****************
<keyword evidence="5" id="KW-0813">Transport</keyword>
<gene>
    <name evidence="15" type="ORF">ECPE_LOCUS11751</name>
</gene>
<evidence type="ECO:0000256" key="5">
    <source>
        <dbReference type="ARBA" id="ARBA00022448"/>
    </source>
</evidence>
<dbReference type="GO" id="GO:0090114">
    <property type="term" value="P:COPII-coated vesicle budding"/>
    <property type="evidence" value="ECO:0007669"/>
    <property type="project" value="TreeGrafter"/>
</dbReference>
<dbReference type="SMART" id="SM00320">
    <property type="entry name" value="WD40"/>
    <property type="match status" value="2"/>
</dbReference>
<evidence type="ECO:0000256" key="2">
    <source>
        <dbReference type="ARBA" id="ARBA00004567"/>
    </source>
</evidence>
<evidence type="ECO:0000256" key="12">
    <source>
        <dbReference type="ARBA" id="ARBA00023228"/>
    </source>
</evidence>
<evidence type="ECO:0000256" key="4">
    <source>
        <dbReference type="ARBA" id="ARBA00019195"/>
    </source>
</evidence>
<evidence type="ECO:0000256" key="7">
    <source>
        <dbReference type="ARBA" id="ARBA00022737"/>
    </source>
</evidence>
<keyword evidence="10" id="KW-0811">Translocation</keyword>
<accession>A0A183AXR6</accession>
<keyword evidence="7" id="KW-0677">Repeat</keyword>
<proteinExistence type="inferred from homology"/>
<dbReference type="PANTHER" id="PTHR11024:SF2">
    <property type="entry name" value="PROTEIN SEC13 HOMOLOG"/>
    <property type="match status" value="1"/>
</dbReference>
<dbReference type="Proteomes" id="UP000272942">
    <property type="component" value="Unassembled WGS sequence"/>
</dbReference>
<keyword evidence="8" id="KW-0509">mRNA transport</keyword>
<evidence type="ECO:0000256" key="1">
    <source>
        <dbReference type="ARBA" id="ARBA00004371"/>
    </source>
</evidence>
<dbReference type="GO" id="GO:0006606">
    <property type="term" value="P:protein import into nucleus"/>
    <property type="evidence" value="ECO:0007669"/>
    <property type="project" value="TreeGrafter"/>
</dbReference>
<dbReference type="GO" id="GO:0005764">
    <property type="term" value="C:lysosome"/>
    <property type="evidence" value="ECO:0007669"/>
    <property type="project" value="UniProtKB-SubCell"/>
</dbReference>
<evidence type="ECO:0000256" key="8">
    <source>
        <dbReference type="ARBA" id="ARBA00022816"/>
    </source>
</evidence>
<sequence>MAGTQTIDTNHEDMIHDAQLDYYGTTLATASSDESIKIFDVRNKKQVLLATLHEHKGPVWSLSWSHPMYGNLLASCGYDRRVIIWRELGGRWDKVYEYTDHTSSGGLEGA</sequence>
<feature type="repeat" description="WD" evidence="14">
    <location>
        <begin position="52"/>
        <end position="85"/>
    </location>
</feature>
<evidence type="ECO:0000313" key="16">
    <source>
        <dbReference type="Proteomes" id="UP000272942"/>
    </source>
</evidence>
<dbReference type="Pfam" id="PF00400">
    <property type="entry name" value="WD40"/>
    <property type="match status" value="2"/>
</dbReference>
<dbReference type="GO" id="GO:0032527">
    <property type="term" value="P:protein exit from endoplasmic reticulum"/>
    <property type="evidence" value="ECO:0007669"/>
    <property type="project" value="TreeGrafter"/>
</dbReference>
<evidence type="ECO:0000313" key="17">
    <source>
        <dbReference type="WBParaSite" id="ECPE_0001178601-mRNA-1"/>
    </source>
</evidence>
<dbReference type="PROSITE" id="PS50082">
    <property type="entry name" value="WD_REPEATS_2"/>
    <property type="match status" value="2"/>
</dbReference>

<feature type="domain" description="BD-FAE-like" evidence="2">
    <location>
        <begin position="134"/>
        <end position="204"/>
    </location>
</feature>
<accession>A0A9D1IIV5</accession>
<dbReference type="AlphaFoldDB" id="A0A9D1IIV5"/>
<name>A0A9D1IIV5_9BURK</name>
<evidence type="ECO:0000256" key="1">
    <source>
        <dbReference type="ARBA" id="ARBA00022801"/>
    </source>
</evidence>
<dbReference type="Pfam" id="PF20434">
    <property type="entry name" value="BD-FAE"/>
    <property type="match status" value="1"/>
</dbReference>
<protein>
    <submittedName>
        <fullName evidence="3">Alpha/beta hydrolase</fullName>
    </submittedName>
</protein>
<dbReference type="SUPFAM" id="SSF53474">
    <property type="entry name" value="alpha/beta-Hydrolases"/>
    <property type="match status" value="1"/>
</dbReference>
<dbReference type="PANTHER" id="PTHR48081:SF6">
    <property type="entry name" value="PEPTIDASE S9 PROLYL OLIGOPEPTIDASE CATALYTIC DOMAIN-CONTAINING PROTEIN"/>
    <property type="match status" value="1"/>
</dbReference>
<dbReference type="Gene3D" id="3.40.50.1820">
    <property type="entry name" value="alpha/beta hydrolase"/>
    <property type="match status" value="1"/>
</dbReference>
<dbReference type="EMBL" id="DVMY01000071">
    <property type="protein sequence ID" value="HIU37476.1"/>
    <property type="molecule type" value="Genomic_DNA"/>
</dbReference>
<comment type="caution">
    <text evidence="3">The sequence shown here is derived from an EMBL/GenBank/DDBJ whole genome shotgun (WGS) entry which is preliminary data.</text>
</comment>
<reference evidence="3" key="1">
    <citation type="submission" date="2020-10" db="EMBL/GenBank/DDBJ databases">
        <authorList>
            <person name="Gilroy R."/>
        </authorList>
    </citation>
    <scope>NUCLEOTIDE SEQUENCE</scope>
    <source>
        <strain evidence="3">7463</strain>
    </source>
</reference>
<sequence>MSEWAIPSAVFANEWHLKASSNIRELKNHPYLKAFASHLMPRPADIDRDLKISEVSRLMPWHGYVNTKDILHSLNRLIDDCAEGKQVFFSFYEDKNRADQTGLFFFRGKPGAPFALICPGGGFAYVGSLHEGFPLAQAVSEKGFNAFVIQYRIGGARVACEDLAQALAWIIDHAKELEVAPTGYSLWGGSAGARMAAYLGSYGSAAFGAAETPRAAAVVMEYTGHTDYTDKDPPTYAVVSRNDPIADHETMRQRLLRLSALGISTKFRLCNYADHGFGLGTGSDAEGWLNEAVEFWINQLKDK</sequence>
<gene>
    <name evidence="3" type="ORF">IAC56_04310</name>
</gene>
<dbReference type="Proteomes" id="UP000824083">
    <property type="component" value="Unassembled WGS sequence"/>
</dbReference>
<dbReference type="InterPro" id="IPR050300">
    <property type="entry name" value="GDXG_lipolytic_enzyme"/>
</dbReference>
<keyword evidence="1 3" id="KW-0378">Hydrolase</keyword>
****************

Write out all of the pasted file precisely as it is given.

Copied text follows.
<keyword evidence="5" id="KW-0813">Transport</keyword>
<gene>
    <name evidence="15" type="ORF">ECPE_LOCUS11751</name>
</gene>
<evidence type="ECO:0000256" key="5">
    <source>
        <dbReference type="ARBA" id="ARBA00022448"/>
    </source>
</evidence>
<dbReference type="GO" id="GO:0090114">
    <property type="term" value="P:COPII-coated vesicle budding"/>
    <property type="evidence" value="ECO:0007669"/>
    <property type="project" value="TreeGrafter"/>
</dbReference>
<dbReference type="SMART" id="SM00320">
    <property type="entry name" value="WD40"/>
    <property type="match status" value="2"/>
</dbReference>
<evidence type="ECO:0000256" key="2">
    <source>
        <dbReference type="ARBA" id="ARBA00004567"/>
    </source>
</evidence>
<evidence type="ECO:0000256" key="12">
    <source>
        <dbReference type="ARBA" id="ARBA00023228"/>
    </source>
</evidence>
<evidence type="ECO:0000256" key="4">
    <source>
        <dbReference type="ARBA" id="ARBA00019195"/>
    </source>
</evidence>
<evidence type="ECO:0000256" key="7">
    <source>
        <dbReference type="ARBA" id="ARBA00022737"/>
    </source>
</evidence>
<keyword evidence="10" id="KW-0811">Translocation</keyword>
<accession>A0A183AXR6</accession>
<keyword evidence="7" id="KW-0677">Repeat</keyword>
<proteinExistence type="inferred from homology"/>
<dbReference type="PANTHER" id="PTHR11024:SF2">
    <property type="entry name" value="PROTEIN SEC13 HOMOLOG"/>
    <property type="match status" value="1"/>
</dbReference>
<dbReference type="Proteomes" id="UP000272942">
    <property type="component" value="Unassembled WGS sequence"/>
</dbReference>
<keyword evidence="8" id="KW-0509">mRNA transport</keyword>
<evidence type="ECO:0000256" key="1">
    <source>
        <dbReference type="ARBA" id="ARBA00004371"/>
    </source>
</evidence>
<dbReference type="GO" id="GO:0006606">
    <property type="term" value="P:protein import into nucleus"/>
    <property type="evidence" value="ECO:0007669"/>
    <property type="project" value="TreeGrafter"/>
</dbReference>
<dbReference type="GO" id="GO:0005764">
    <property type="term" value="C:lysosome"/>
    <property type="evidence" value="ECO:0007669"/>
    <property type="project" value="UniProtKB-SubCell"/>
</dbReference>
<evidence type="ECO:0000256" key="8">
    <source>
        <dbReference type="ARBA" id="ARBA00022816"/>
    </source>
</evidence>
<sequence>MAGTQTIDTNHEDMIHDAQLDYYGTTLATASSDESIKIFDVRNKKQVLLATLHEHKGPVWSLSWSHPMYGNLLASCGYDRRVIIWRELGGRWDKVYEYTDHTSSGGLEGA</sequence>
<feature type="repeat" description="WD" evidence="14">
    <location>
        <begin position="52"/>
        <end position="85"/>
    </location>
</feature>
<evidence type="ECO:0000313" key="16">
    <source>
        <dbReference type="Proteomes" id="UP000272942"/>
    </source>
</evidence>
<dbReference type="Pfam" id="PF00400">
    <property type="entry name" value="WD40"/>
    <property type="match status" value="2"/>
</dbReference>
<dbReference type="GO" id="GO:0032527">
    <property type="term" value="P:protein exit from endoplasmic reticulum"/>
    <property type="evidence" value="ECO:0007669"/>
    <property type="project" value="TreeGrafter"/>
</dbReference>
<evidence type="ECO:0000313" key="17">
    <source>
        <dbReference type="WBParaSite" id="ECPE_0001178601-mRNA-1"/>
    </source>
</evidence>
<dbReference type="PROSITE" id="PS50082">
    <property type="entry name" value="WD_REPEATS_2"/>
    <property type="match status" value="2"/>
</dbReference>

<feature type="domain" description="BD-FAE-like" evidence="2">
    <location>
        <begin position="134"/>
        <end position="204"/>
    </location>
</feature>
<accession>A0A9D1IIV5</accession>
<dbReference type="AlphaFoldDB" id="A0A9D1IIV5"/>
<name>A0A9D1IIV5_9BURK</name>
<evidence type="ECO:0000256" key="1">
    <source>
        <dbReference type="ARBA" id="ARBA00022801"/>
    </source>
</evidence>
<dbReference type="Pfam" id="PF20434">
    <property type="entry name" value="BD-FAE"/>
    <property type="match status" value="1"/>
</dbReference>
<protein>
    <submittedName>
        <fullName evidence="3">Alpha/beta hydrolase</fullName>
    </submittedName>
</protein>
<dbReference type="SUPFAM" id="SSF53474">
    <property type="entry name" value="alpha/beta-Hydrolases"/>
    <property type="match status" value="1"/>
</dbReference>
<dbReference type="PANTHER" id="PTHR48081:SF6">
    <property type="entry name" value="PEPTIDASE S9 PROLYL OLIGOPEPTIDASE CATALYTIC DOMAIN-CONTAINING PROTEIN"/>
    <property type="match status" value="1"/>
</dbReference>
<dbReference type="Gene3D" id="3.40.50.1820">
    <property type="entry name" value="alpha/beta hydrolase"/>
    <property type="match status" value="1"/>
</dbReference>
<dbReference type="EMBL" id="DVMY01000071">
    <property type="protein sequence ID" value="HIU37476.1"/>
    <property type="molecule type" value="Genomic_DNA"/>
</dbReference>
<comment type="caution">
    <text evidence="3">The sequence shown here is derived from an EMBL/GenBank/DDBJ whole genome shotgun (WGS) entry which is preliminary data.</text>
</comment>
<reference evidence="3" key="1">
    <citation type="submission" date="2020-10" db="EMBL/GenBank/DDBJ databases">
        <authorList>
            <person name="Gilroy R."/>
        </authorList>
    </citation>
    <scope>NUCLEOTIDE SEQUENCE</scope>
    <source>
        <strain evidence="3">7463</strain>
    </source>
</reference>
<sequence>MSEWAIPSAVFANEWHLKASSNIRELKNHPYLKAFASHLMPRPADIDRDLKISEVSRLMPWHGYVNTKDILHSLNRLIDDCAEGKQVFFSFYEDKNRADQTGLFFFRGKPGAPFALICPGGGFAYVGSLHEGFPLAQAVSEKGFNAFVIQYRIGGARVACEDLAQALAWIIDHAKELEVAPTGYSLWGGSAGARMAAYLGSYGSAAFGAAETPRAAAVVMEYTGHTDYTDKDPPTYAVVSRNDPIADHETMRQRLLRLSALGISTKFRLCNYADHGFGLGTGSDAEGWLNEAVEFWINQLKDK</sequence>
<gene>
    <name evidence="3" type="ORF">IAC56_04310</name>
</gene>
<dbReference type="Proteomes" id="UP000824083">
    <property type="component" value="Unassembled WGS sequence"/>
</dbReference>
<dbReference type="InterPro" id="IPR050300">
    <property type="entry name" value="GDXG_lipolytic_enzyme"/>
</dbReference>
<keyword evidence="1 3" id="KW-0378">Hydrolase</keyword>